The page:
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  • Paul's Letters and Contemporary Greco-Roman Literature: Theorizing a New Taxonomy by Paul M. Robertson
  • J. Andrew Doole
Robertson, Paul M. 2016. Paul's Letters and Contemporary Greco-Roman Literature: Theorizing a New Taxonomy. NovTSup 167. Leiden: Brill. ISBN 978-90-04-32027-7. Pp. 370. $148.98.

Here we have a fascinating and timely contribution to the study of comparative literature in antiquity. Robertson opens his study by [End Page 369] explaining: "This project is an attempt to re-think Paul's letters by providing a new way to describe their form that facilitates transparent, empirical comparison with texts not typically treated by biblical scholars" (1). By defining literary criteria and collating their frequency in ancient texts, we can discover—it is argued—more suitable and perhaps surprising comparanda to Paul's letters than those usually proposed and discussed in biblical studies. Robertson discovers that the (by no means necessarily conscious) use of similar literary forms, common content, and the overlapping "social purpose" of authors, allows hitherto unearthed comparisons to be drawn. So far, the texts he finds most similar to the letters of Paul are Epictetus's Discourses and Philodemus's On Piety and On Death.

Robertson confesses to a "dissatisfaction with previous attempts to frame and understand Paul and Paul's letters," (2) and thus poses the comprehensive questions: "1) What kind of writer was Paul?, and 2) What kind of writings are his letters?" (ibid.) The idea that Paul invented a new (Christian) literary phenomenon in composing such long "epistles" is just as unsatisfactory as the appeals to locating his letters among works of aristocratic rhetoricians, scientific/technical writings, or texts that are somehow quintessentially Jewish. Rather, there appears to have been "a commonality of society and living across ethnic, geographical, and social boundaries in the ancient Mediterranean" (9).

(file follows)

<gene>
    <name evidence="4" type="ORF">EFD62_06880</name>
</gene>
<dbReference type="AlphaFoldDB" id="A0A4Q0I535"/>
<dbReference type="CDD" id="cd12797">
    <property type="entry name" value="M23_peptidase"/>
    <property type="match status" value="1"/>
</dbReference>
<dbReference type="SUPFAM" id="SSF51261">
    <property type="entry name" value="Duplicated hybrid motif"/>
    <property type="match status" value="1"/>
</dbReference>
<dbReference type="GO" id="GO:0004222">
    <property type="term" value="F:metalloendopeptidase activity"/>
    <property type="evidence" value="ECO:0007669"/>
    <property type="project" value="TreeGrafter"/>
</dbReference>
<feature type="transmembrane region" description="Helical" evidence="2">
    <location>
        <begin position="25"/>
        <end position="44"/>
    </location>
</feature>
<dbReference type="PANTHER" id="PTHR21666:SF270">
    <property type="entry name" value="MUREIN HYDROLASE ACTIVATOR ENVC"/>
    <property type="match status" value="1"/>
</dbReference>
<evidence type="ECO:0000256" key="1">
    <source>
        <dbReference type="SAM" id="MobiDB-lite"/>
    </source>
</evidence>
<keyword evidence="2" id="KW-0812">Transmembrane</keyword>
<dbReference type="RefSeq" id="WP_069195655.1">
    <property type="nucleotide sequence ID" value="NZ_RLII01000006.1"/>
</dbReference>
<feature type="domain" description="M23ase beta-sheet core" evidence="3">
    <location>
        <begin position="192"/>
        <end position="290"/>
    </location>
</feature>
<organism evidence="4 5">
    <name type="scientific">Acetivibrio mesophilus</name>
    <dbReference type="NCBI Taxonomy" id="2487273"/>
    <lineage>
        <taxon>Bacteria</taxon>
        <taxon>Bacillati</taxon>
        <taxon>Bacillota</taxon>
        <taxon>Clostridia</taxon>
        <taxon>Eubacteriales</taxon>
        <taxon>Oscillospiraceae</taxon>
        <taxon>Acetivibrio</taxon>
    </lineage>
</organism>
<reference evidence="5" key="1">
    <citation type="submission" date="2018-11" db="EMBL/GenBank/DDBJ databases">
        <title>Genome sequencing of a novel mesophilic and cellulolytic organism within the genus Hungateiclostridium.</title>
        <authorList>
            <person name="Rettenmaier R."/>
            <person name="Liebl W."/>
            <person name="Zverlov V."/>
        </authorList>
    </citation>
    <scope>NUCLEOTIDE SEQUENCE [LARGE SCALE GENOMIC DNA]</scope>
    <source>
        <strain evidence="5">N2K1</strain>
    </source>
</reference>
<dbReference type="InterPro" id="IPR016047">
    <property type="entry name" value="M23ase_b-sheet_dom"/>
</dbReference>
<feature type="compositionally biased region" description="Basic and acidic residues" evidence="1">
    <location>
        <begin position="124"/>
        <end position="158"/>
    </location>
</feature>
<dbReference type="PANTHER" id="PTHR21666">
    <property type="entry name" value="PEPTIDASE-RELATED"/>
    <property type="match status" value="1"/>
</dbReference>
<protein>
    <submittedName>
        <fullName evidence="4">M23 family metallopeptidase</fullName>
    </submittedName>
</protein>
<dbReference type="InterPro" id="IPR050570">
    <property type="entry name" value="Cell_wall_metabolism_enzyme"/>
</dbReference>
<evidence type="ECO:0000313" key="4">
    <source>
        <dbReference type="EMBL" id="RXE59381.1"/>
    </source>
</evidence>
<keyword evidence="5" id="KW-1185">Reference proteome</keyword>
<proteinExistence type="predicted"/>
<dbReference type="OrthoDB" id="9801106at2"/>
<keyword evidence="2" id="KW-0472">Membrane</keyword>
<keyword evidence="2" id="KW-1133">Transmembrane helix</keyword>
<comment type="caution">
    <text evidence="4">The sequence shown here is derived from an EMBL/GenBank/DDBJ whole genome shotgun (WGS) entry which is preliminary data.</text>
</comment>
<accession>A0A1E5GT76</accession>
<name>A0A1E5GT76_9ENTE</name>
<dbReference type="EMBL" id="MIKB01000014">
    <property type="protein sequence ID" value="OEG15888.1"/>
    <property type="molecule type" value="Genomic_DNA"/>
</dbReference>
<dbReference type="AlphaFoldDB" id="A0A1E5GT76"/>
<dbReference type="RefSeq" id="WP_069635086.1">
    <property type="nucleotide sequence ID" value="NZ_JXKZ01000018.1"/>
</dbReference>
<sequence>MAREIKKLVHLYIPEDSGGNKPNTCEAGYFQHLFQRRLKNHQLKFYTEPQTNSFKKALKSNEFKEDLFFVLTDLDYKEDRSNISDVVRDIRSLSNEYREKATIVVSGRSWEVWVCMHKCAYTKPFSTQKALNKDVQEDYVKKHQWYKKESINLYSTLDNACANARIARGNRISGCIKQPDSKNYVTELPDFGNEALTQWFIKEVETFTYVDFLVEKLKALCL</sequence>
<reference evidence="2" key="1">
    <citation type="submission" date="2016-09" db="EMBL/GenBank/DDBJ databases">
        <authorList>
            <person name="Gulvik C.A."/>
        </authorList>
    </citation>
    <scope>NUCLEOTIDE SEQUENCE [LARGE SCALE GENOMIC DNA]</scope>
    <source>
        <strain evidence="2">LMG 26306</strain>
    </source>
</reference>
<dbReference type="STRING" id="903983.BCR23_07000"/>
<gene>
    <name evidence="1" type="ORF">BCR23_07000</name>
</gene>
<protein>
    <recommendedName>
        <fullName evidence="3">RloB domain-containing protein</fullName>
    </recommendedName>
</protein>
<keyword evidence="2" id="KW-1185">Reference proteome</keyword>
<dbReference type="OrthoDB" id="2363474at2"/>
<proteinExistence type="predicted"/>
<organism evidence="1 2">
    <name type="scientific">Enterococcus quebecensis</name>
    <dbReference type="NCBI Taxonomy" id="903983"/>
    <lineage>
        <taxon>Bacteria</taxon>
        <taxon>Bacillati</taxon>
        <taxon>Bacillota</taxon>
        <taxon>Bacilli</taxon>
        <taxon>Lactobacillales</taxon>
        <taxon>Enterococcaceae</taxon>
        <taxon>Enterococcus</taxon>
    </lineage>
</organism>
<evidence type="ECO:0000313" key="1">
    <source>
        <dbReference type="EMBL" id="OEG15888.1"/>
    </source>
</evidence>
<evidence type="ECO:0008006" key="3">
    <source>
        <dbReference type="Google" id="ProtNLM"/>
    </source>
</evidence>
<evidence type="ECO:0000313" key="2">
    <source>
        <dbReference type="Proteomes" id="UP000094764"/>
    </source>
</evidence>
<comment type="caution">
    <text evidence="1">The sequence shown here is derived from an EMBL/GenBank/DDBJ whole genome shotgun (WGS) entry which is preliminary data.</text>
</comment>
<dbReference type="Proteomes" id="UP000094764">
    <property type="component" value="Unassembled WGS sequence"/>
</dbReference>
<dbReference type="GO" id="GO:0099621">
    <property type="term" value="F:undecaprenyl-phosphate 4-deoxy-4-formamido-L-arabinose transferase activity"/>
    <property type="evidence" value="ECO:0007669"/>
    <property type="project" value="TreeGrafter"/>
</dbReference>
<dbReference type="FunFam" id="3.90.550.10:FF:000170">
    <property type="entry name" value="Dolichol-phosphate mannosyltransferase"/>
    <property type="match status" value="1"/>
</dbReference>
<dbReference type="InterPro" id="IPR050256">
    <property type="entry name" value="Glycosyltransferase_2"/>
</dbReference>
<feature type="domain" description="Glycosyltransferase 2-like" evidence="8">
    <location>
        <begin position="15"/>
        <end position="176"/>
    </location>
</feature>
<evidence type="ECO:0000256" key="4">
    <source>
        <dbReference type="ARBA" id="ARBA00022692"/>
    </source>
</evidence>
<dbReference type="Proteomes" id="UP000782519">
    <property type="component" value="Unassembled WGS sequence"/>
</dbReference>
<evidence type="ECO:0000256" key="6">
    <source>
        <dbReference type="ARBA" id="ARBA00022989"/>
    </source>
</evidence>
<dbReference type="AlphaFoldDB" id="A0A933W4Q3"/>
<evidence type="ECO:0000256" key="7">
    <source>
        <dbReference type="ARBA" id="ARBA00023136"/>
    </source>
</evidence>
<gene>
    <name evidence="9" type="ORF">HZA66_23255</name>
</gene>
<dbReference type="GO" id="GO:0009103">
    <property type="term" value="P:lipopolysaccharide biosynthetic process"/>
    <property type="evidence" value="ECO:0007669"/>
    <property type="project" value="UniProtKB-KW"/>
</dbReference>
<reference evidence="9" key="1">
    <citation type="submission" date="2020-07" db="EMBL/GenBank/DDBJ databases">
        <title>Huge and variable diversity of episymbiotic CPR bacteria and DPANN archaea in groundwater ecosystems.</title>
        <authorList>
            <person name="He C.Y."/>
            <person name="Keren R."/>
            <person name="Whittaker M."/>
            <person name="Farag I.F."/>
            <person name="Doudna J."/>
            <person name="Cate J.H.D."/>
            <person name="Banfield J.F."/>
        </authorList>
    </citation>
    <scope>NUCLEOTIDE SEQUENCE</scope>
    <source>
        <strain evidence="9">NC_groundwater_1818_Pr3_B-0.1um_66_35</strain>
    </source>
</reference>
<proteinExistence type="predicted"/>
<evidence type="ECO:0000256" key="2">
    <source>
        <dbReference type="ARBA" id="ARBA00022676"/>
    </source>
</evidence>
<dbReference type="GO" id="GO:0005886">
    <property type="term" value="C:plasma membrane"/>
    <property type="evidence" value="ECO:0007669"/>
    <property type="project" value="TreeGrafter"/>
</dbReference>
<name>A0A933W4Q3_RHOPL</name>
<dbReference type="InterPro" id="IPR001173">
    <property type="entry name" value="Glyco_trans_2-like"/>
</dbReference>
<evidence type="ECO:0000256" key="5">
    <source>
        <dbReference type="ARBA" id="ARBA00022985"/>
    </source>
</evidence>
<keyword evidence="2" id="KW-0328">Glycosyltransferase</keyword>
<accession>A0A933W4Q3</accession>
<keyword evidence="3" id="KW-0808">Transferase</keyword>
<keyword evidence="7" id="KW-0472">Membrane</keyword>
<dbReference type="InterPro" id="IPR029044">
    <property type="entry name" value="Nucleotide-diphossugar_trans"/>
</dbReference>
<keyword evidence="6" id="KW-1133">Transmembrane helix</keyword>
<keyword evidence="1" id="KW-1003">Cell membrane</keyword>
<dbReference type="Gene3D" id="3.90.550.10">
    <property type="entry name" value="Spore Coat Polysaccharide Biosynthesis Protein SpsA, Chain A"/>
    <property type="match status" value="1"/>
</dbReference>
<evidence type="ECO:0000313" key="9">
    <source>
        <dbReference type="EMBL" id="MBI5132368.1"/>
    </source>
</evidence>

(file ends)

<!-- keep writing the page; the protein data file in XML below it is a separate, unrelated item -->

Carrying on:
The title of the first chapter mirrors that of the book. Robertson introduces us to the need for a re-thinking of both the choice of texts we use for comparison and indeed the method of comparison itself. He explains the failings of both a high/low and an ethnic categorization of literature, preferring to see authors themselves as a group united by their common level of literacy. Within this group, which of course comprises everyone who has written, there are "socio-literary spheres," spheres that however define the grouping of texts and not of persons (25, 121). Paul's letters belong to the same sphere (only on p. 21 does Robertson allow that he could equally have spoken of "circles") as the discourses of Epictetus and the two works by Philodemus mentioned above, of all of which it may be said: "The social purpose is to change the behavior of, and construct social groupings among, the addressees, as well as to frame these issues in terms of abstract understandings of the gods, cosmos, and society that are linked to the author's authoritative knowledge and ethical exemplarity" (19). Although there are many differences between the three, "[b]roadly speaking, all three authors explicate and defend their cosmological framework, foreground [End Page 370] their personal authority and exemplarity vis-à-vis their audience, construct groupness in opposition to others, and forward an abstract, ethical program" (26).

Robertson identifies (surely correctly) the weaknesses of previous attempts to define Paul's letters by reference to ethnicity as genre-defining, or by focussing on rhetorical features—such as the diatribe—which by no means play a central role in Paul. The field of Theology is not alone in this regard, with Classics supplying subjective evaluations of style that vary according to scholar. Thus, we need an empirical approach, and this is what Robertson provides with a set of "criteria" for comparing texts. These include: universal claims, appeals to authority, conversation, prosōpopoiia, rhetorical questions, metaphors, anecdotes, imperatives, exhortation, caustic injunctions, pathos, irony/satire, hyperbole, opposition/choices, groupness, plural inclusive address, second-person address, first-person reflection, analysis of questions/objections, and systematic argument (see, e.g., 125). The hope is that such criteria will allow for further research on more—and indeed any—ancient texts; a desideratum that he expresses throughout.

Chapter two provides us with an introduction...


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